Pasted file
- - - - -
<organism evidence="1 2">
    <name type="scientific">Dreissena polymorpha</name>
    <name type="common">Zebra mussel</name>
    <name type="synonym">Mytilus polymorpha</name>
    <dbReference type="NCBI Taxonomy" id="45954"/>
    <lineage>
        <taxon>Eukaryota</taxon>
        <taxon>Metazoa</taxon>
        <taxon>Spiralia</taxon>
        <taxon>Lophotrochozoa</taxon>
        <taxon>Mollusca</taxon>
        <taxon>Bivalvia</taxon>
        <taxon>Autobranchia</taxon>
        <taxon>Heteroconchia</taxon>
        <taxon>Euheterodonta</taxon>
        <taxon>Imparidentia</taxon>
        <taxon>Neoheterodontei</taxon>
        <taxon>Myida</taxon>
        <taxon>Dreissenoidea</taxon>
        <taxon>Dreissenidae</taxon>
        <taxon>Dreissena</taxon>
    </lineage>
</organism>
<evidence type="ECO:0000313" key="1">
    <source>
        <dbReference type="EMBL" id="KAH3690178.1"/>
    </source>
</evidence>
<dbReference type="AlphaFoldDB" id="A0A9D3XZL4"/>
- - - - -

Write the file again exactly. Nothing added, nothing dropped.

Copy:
<organism evidence="1 2">
    <name type="scientific">Dreissena polymorpha</name>
    <name type="common">Zebra mussel</name>
    <name type="synonym">Mytilus polymorpha</name>
    <dbReference type="NCBI Taxonomy" id="45954"/>
    <lineage>
        <taxon>Eukaryota</taxon>
        <taxon>Metazoa</taxon>
        <taxon>Spiralia</taxon>
        <taxon>Lophotrochozoa</taxon>
        <taxon>Mollusca</taxon>
        <taxon>Bivalvia</taxon>
        <taxon>Autobranchia</taxon>
        <taxon>Heteroconchia</taxon>
        <taxon>Euheterodonta</taxon>
        <taxon>Imparidentia</taxon>
        <taxon>Neoheterodontei</taxon>
        <taxon>Myida</taxon>
        <taxon>Dreissenoidea</taxon>
        <taxon>Dreissenidae</taxon>
        <taxon>Dreissena</taxon>
    </lineage>
</organism>
<evidence type="ECO:0000313" key="1">
    <source>
        <dbReference type="EMBL" id="KAH3690178.1"/>
    </source>
</evidence>
<dbReference type="AlphaFoldDB" id="A0A9D3XZL4"/>